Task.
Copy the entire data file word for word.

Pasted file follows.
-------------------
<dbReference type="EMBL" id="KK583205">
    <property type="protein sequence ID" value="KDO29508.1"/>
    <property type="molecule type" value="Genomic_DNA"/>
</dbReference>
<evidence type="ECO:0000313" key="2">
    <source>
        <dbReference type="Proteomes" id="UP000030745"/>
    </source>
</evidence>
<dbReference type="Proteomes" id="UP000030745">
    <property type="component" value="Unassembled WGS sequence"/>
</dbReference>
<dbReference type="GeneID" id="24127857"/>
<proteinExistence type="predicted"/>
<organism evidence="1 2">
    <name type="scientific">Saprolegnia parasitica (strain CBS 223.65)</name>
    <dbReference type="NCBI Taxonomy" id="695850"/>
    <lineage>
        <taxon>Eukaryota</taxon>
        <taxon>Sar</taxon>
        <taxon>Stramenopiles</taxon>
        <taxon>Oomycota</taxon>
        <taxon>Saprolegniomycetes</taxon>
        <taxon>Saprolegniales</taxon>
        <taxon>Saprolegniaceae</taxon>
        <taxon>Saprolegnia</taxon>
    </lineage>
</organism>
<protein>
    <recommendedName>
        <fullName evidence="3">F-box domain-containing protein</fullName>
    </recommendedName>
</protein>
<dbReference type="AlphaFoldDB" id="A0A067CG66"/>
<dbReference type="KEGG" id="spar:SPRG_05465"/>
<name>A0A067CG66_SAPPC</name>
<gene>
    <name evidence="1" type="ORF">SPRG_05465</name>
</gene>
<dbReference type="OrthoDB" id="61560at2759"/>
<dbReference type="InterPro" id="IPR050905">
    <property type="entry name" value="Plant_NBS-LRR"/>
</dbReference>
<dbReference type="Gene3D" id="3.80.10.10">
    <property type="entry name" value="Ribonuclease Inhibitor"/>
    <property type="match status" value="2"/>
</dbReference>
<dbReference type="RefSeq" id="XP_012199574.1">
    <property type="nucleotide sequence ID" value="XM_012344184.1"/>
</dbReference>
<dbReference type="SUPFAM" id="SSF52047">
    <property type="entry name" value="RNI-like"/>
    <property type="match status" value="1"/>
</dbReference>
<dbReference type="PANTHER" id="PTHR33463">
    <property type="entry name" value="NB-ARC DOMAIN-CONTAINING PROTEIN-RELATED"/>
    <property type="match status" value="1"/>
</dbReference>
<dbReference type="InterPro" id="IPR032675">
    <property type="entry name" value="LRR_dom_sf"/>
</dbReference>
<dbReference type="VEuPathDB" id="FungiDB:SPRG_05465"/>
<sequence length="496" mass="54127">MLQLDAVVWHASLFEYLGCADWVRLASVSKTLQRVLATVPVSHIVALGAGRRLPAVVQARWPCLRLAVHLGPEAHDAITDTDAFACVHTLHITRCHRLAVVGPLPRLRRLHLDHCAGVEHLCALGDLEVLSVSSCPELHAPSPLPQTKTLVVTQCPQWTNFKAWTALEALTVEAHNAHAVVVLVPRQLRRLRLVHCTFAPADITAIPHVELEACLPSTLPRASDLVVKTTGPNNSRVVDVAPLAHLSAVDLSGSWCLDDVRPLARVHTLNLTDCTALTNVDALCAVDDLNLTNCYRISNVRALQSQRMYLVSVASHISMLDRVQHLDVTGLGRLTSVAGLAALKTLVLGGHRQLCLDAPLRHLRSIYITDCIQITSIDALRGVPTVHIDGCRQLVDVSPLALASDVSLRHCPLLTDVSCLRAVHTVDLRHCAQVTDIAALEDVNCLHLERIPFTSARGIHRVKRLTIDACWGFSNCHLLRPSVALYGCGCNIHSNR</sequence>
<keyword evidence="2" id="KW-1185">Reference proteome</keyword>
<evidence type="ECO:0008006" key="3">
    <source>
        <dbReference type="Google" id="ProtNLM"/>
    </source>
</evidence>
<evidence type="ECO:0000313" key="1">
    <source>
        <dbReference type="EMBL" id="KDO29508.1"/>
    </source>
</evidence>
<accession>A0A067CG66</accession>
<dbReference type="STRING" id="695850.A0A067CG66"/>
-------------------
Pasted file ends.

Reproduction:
<dbReference type="EMBL" id="KK583205">
    <property type="protein sequence ID" value="KDO29508.1"/>
    <property type="molecule type" value="Genomic_DNA"/>
</dbReference>
<evidence type="ECO:0000313" key="2">
    <source>
        <dbReference type="Proteomes" id="UP000030745"/>
    </source>
</evidence>
<dbReference type="Proteomes" id="UP000030745">
    <property type="component" value="Unassembled WGS sequence"/>
</dbReference>
<dbReference type="GeneID" id="24127857"/>
<proteinExistence type="predicted"/>
<organism evidence="1 2">
    <name type="scientific">Saprolegnia parasitica (strain CBS 223.65)</name>
    <dbReference type="NCBI Taxonomy" id="695850"/>
    <lineage>
        <taxon>Eukaryota</taxon>
        <taxon>Sar</taxon>
        <taxon>Stramenopiles</taxon>
        <taxon>Oomycota</taxon>
        <taxon>Saprolegniomycetes</taxon>
        <taxon>Saprolegniales</taxon>
        <taxon>Saprolegniaceae</taxon>
        <taxon>Saprolegnia</taxon>
    </lineage>
</organism>
<protein>
    <recommendedName>
        <fullName evidence="3">F-box domain-containing protein</fullName>
    </recommendedName>
</protein>
<dbReference type="AlphaFoldDB" id="A0A067CG66"/>
<dbReference type="KEGG" id="spar:SPRG_05465"/>
<name>A0A067CG66_SAPPC</name>
<gene>
    <name evidence="1" type="ORF">SPRG_05465</name>
</gene>
<dbReference type="OrthoDB" id="61560at2759"/>
<dbReference type="InterPro" id="IPR050905">
    <property type="entry name" value="Plant_NBS-LRR"/>
</dbReference>
<dbReference type="Gene3D" id="3.80.10.10">
    <property type="entry name" value="Ribonuclease Inhibitor"/>
    <property type="match status" value="2"/>
</dbReference>
<dbReference type="RefSeq" id="XP_012199574.1">
    <property type="nucleotide sequence ID" value="XM_012344184.1"/>
</dbReference>
<dbReference type="SUPFAM" id="SSF52047">
    <property type="entry name" value="RNI-like"/>
    <property type="match status" value="1"/>
</dbReference>
<dbReference type="PANTHER" id="PTHR33463">
    <property type="entry name" value="NB-ARC DOMAIN-CONTAINING PROTEIN-RELATED"/>
    <property type="match status" value="1"/>
</dbReference>
<dbReference type="InterPro" id="IPR032675">
    <property type="entry name" value="LRR_dom_sf"/>
</dbReference>
<dbReference type="VEuPathDB" id="FungiDB:SPRG_05465"/>
<sequence length="496" mass="54127">MLQLDAVVWHASLFEYLGCADWVRLASVSKTLQRVLATVPVSHIVALGAGRRLPAVVQARWPCLRLAVHLGPEAHDAITDTDAFACVHTLHITRCHRLAVVGPLPRLRRLHLDHCAGVEHLCALGDLEVLSVSSCPELHAPSPLPQTKTLVVTQCPQWTNFKAWTALEALTVEAHNAHAVVVLVPRQLRRLRLVHCTFAPADITAIPHVELEACLPSTLPRASDLVVKTTGPNNSRVVDVAPLAHLSAVDLSGSWCLDDVRPLARVHTLNLTDCTALTNVDALCAVDDLNLTNCYRISNVRALQSQRMYLVSVASHISMLDRVQHLDVTGLGRLTSVAGLAALKTLVLGGHRQLCLDAPLRHLRSIYITDCIQITSIDALRGVPTVHIDGCRQLVDVSPLALASDVSLRHCPLLTDVSCLRAVHTVDLRHCAQVTDIAALEDVNCLHLERIPFTSARGIHRVKRLTIDACWGFSNCHLLRPSVALYGCGCNIHSNR</sequence>
<keyword evidence="2" id="KW-1185">Reference proteome</keyword>
<evidence type="ECO:0008006" key="3">
    <source>
        <dbReference type="Google" id="ProtNLM"/>
    </source>
</evidence>
<evidence type="ECO:0000313" key="1">
    <source>
        <dbReference type="EMBL" id="KDO29508.1"/>
    </source>
</evidence>
<accession>A0A067CG66</accession>
<dbReference type="STRING" id="695850.A0A067CG66"/>